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Case Study: TV Ontario - Re-building years of databases

TV Ontario (TVO) is a public broadcaster and educational television network in Ontario, Canada.

TVO's existing FileMaker installation and infrastructure was becoming unstable due to age. The databases and infrastructure had to be updated in order to maintain data integrity.

TVO runs many of their network operations on FileMaker Pro. They had close to 100 databases spread over four FileMaker Server machines. The databases were in FileMaker Pro 4 and FileMaker Pro 6, running on Mac OS 9. Some of the databases went back as far as 1991.

The databases ran the gamut from simple contact management systems to incredibly complex scheduling systems that interacted with Oracle databases.

The project's goal was to update the databases to FileMaker Pro 7 (current at the time). TVO could no longer purchase Macintosh computers that ran OS 9. FileMaker Pro was no longer available for OS 9 and ran slowly in Apple's compatibility mode. Updates to hardware and software were forcing TVO to upgrade in order to keep their systems running.

The FileMaker servers were also running on Mac OS 9. OS 9 has a maximum file size limitation of 2 gigabytes. Several of the databases were approaching this limit and action had to be taken so that the databases could continue to operate.

Analyze the databases, define a plan for moving forward to FileMaker Pro 7, build the databases and migrate the data forward, all within a live production environment. TVO did not maintain a separate development and production set of servers for FileMaker.

The first step was to analyze all of the database. Of the near 100 databases we knew that some were obsolete and would be retired. They were easy to handle; they were given a simple conversion to the FileMaker Pro 7 file format and archived. This way they could be retrieved in the future if necessary.

Some of the databases dated back to the early 1990's. There was practically no documentation for any of the databases. I was going in to this project blind and without any kind of safety net.

Other databases represented duplicated information. These databases were merged into a new single database.

The area that represented the highest level of work were the databases containing complex business logic. The coding was intrinsically tied to the version of FileMaker the database was originally created in. After looking at these files, we discovered that simply converting the files from the old format to the new format broke a lot of the coding as the modern equivalent had changed. These databases were rewritten from scratch to take advantage of new functionality within FileMaker and to eliminate obsolete coding.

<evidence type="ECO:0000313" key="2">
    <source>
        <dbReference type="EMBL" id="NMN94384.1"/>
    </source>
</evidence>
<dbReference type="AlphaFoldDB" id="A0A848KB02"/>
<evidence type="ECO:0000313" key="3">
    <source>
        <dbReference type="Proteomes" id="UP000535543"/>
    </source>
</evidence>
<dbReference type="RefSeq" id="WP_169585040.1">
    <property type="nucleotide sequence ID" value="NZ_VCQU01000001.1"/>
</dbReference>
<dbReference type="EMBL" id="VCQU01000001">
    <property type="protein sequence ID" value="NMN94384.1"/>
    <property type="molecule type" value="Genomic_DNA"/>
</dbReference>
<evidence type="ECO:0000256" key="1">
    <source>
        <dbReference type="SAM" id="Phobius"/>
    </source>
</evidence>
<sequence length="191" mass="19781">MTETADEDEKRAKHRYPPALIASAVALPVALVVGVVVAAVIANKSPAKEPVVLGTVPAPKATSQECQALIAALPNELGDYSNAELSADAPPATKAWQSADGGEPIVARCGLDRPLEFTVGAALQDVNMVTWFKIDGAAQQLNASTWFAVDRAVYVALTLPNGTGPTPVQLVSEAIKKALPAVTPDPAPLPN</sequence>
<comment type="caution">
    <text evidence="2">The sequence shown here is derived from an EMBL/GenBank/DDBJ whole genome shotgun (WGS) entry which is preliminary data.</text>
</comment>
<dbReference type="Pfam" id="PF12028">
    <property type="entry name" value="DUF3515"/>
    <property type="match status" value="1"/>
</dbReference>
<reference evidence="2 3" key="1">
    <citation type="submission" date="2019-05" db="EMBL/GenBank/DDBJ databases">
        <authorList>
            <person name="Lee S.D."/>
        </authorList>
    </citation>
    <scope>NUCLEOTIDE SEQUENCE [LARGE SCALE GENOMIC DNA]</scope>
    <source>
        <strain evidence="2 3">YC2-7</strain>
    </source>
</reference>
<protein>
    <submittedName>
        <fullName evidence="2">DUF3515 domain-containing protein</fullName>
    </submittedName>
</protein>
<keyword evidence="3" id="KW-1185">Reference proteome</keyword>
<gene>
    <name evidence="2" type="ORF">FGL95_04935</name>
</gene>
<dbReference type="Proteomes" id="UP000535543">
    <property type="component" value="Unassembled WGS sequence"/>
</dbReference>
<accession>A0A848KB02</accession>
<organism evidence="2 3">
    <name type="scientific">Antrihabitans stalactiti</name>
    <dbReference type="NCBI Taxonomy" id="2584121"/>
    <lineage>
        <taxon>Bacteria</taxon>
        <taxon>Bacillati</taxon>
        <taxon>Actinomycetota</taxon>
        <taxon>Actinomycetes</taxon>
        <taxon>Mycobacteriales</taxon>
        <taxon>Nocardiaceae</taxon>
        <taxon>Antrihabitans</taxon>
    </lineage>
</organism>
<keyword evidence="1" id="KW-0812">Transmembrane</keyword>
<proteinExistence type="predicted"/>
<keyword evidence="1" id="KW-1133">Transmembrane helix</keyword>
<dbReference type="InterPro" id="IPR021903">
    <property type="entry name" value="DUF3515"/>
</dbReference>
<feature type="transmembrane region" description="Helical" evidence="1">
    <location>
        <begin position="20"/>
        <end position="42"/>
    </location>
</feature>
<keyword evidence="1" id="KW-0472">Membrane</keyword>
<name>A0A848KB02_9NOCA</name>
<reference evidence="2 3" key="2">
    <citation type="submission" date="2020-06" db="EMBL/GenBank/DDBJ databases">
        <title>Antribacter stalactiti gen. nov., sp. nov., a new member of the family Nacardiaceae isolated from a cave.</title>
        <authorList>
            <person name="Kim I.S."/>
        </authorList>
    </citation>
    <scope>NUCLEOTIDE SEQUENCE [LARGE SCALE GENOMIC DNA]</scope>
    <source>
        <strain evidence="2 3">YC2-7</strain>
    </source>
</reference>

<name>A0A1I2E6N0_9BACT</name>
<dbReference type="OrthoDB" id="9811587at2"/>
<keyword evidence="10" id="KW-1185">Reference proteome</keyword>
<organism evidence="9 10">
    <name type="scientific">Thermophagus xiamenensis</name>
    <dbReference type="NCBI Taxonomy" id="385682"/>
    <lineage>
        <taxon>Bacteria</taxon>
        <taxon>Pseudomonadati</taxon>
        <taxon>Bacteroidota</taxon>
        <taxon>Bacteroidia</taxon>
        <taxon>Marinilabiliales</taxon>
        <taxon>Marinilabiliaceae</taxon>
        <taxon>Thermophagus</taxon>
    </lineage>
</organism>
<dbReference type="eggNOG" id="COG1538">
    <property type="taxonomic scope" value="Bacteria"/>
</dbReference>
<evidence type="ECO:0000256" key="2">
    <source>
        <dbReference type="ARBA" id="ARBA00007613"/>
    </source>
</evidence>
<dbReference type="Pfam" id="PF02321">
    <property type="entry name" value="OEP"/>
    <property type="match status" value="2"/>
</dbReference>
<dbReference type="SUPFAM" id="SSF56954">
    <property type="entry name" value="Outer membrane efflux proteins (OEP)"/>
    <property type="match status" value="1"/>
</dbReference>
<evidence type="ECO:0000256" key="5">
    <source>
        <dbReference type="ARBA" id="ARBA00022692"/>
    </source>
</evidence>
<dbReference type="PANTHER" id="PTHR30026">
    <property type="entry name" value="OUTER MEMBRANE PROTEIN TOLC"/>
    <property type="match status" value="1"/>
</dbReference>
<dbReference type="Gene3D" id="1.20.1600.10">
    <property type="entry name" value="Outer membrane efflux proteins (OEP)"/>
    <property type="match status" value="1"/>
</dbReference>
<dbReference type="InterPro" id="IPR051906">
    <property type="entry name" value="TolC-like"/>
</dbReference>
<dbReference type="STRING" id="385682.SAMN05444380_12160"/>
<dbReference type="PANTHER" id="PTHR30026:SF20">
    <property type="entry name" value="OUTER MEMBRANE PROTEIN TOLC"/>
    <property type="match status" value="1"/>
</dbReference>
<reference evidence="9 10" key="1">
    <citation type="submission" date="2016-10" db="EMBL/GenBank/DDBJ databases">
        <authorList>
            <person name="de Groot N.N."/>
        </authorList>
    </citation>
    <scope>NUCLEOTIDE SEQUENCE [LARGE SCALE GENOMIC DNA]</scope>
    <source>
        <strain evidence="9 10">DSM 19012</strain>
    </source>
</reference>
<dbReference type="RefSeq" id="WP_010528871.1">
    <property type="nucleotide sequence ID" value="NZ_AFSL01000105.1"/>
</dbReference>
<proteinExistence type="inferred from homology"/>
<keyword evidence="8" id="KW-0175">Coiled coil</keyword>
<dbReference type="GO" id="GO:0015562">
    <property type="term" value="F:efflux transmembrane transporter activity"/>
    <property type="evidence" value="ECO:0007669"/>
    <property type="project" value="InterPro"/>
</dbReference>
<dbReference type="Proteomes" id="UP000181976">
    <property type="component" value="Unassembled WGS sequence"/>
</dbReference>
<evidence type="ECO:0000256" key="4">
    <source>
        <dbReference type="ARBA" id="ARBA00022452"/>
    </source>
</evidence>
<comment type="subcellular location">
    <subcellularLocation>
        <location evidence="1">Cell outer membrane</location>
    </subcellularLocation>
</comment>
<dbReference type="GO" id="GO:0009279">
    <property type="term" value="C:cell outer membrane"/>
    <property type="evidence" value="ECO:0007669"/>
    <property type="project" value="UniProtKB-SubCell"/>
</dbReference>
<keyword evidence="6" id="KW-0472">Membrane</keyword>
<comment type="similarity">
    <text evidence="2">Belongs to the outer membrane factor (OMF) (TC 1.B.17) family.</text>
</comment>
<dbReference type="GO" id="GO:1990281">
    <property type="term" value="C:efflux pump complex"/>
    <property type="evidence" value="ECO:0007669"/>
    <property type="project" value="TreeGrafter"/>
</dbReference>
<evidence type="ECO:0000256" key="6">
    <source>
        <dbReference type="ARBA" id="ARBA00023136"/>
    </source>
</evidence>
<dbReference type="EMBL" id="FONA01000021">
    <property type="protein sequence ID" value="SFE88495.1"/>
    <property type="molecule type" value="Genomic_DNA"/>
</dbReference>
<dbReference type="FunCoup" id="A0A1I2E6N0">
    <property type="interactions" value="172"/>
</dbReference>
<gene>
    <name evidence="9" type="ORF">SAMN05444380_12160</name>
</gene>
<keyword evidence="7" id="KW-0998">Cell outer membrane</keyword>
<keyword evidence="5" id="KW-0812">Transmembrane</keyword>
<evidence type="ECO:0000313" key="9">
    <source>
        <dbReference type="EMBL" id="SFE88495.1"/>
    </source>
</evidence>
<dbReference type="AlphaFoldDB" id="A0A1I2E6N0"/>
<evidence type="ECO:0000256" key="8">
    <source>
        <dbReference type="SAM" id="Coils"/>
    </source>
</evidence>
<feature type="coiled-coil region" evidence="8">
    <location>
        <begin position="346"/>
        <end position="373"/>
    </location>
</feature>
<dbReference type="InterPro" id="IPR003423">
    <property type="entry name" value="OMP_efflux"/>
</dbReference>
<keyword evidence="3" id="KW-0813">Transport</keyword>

After the analysis was complete we put together a plan on how to tackle the databases. The first database tackled was a relatively simple system which was done as a proof-of-concept to be shown to management to validate the entire project. This was done quickly and successfully.

The second database was a very complex docket management and scheduling system. These two databases represented extremes for the project; simple vs. very complex. This was also completed successfully.

The first two databases served as a test to develop a common structure for the databases. This was done to improve the usability and to develop a standard, modular interface which would work with the entire library of databases.

Before a database was moved into production the department stakeholders were interviewed to determine which features needed to be moved over from the old system, which were obsolete, which didn't work and what features were missing. The goal was not only to move the data to a modern platform, but to improve the quality of the data and the usability of the databases.

During the production of each database it would be shown to the key users and tested for functionality, completeness and usability. Any revisions would be folded back into the system before launch.

The revised databases were deployed on a single FileMaker Pro server running FileMaker Pro 7 Server. The library of databases went from 100 databases to 40. Several systems were dropped, others merged and two left in the previous version of FileMaker as they were to be moved to Oracle at a later date.

The project took nearly 18 months and was completed by 1 person with almost no assistance from the staff at TVO.

Never underestimate the benefit of planning before beginning any production.

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